Farm Horizons, February 1999
Restoration of wetland benefits environment, farmer
By Luis Puga
John Schilling arrived in his pickup truck on the south end of his land. Greeting him were four cold people on a Friday morning.
Around them was nothing but pure white-washed farm land on a cold, windy day.
Schilling greeted one of them, and they began to do what most Minnesotans do: joke about the weather.
Schilling was talking to a survey team that came to his farm just south of Stewart. The team is from the Soil and Water Conservation District office in Glencoe, and they were there to restore Schilling land to a wetland.
Schilling got the idea back in 1993. It was a wet year in the area, and due to a broken tile line, his land had flooded. Very quickly, some ducks had made it their home.
"The water wasn't there two days, and everything started moving in," he said.
Eventually, the line got fixed, but Schilling was reminded what that land used to be in his childhood.
"Back when I was growing up in the '60s and '70s, there was tremendous hunting around here," he said.
Ryan Frietag, the manager at the Soil and Water Conservation District, said he recalls Schilling coming into the Glencoe office. Schilling asked if his land qualified for a wetland restoration project he had seen in a magazine.
After discovering that it did, the project got underway.
Fast forward to present day, and Schilling is not considering whether to enroll his land, but how much.
Essentially, what Frietag and colleagues are creating is called prairie potholes. Each is a basin of water that will cover about 28 acres.
Add to that vegetation and about 100 years to restore the soil to its original state, and you will have a wetland.
The land is being developed is part of the Minnesota River basin. The part of the basin in McLeod County is about 50,000 acres south of Brownton and Stewart.
The river, due to the wishes of former Governor Arne Carlson, is to be cleaned up, and this small project is part of that initiative.
"One project isn't going to turn the Minnesota River into clear blue water by any means, but small projects like this may help," said Frietag.
The basin is essentially the area of water that runs off to the river. In this case, it is from the Highland Creek to the Rum River to the Minnesota.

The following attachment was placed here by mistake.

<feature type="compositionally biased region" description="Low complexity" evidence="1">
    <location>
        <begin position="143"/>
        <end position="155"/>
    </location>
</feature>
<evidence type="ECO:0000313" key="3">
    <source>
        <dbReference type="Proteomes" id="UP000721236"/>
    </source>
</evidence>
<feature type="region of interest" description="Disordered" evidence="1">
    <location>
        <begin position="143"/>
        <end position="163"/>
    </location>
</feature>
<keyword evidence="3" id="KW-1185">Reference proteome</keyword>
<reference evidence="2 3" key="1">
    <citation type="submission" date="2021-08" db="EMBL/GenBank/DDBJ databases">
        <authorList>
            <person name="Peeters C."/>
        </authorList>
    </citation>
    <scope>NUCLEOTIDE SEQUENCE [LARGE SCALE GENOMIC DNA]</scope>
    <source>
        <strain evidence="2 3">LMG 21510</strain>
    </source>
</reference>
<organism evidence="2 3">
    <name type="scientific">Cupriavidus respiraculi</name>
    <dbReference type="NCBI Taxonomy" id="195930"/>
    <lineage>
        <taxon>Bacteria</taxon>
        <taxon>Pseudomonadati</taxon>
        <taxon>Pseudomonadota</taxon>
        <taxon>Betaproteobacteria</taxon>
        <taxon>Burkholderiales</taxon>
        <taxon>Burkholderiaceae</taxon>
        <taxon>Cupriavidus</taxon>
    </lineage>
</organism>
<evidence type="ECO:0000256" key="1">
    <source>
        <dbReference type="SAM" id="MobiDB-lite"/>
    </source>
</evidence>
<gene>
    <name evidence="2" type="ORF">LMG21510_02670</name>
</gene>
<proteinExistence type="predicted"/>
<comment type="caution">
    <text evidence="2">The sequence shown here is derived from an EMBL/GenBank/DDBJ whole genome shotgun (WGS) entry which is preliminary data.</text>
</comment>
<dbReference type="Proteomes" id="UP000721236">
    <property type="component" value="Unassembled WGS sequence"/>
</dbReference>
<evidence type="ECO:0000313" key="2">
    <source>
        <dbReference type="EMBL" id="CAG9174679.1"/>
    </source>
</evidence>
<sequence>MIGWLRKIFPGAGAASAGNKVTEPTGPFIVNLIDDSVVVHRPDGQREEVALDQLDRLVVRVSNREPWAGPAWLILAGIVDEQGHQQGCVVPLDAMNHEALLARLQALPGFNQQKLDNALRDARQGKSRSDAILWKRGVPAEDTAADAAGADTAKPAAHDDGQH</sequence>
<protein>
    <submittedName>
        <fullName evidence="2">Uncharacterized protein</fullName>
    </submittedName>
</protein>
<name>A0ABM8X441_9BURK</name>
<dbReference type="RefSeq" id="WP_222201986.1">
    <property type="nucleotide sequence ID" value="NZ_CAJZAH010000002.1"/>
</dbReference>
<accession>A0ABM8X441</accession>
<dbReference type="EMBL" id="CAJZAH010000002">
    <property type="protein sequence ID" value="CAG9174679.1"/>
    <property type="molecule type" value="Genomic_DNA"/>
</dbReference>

By putting in a wetland, many benefits are accrued. For instance, wetlands are natural filters. Agricultural chemicals are absorbed by the soil and vegetation and broken down to more organic components. Silt is also filtered out of the water.
The wetland also creates more evaporation. This means less water that runs to the river. Further, the wetland stores a great deal of water which slows down the flow of the water to the river.
And of course, there is the wildlife. Perhaps not a benefit to the river, but an environmental bonus for the area.
For Schilling, that was one of the main motivators. Having lived on that land all his life, he remembered when ducks and pheasants were plentiful.
He said it was the intensity of farming, and the good crop prices that drove them away in the '70s; everyone was quick to drain wetlands, including the one he is restoring.
Now, he is more than anxious to see it restored.
He talked excitedly about the project and how he looks forward to it. After all, he said that farm prices are low anyhow, and there has been a glut of production.
"It's not the easiest route to farm," he said.
So with that, Schilling now discusses the planting of prairie grass and trees over beans and corns. In a sense, he is becoming a steward of the wetland. He will retain all the rights while the land is put into a 30-year easement by Wetland Reserve Program.
After that, it will be a perpetual easement with the Reinvest in Minnesota program.
During that time, both Frietag and Schilling hope to see the wildlife return. Frietag said, "Once they (the wildlife) find the area and start making homes there, you'll have quite a few different wildlife species out there."
This not only includes fowl, but muskrats, raccoons, deer, skunks and beavers as well. Wildlife that has not been seen there perhaps since settlers' days.
But the restoration has other benefits as well.
For Schilling, he gets payment for the easement; about 80 percent of the township value. This standard rate is based on an appraisal which Frietag mentions brings a landowner's out of pocket costs down.
Of course, not all landowners have the same sentimentality as Schilling. Frietag mentions that other landowners commit to restoration because of they have marginal ag land that will be more profitable as an easement.
Other reasons include a possible effect on flood control. While Frietag maintains it is unconfirmed, he knows it has some effect due to the wetlands storage of moisture.
Schilling is looking forward to the wildlife though. He said he won't be sticking up any "no hunting signs," but hopes people will use common sense and ask. After all, the land abuts his home and he will probably have cattle grazing on some of it.
Schilling said he is learning as he goes along.
He does know that he recommends the program which he believes not only helps the environment, but the farm economy and the farmer's personal economy positively.
Frietag said it will be a long time before the land actually looks like a wetland.
They hope to have the main work done by 2000. He predicts the vegetation will start sprouting a couple years after that.
As for Schilling, his only regret was that they did not start sooner. And he hopes others will follow his example.
"You're going to help wildlife for one thing, and you are probably going to the help yourself," he said.
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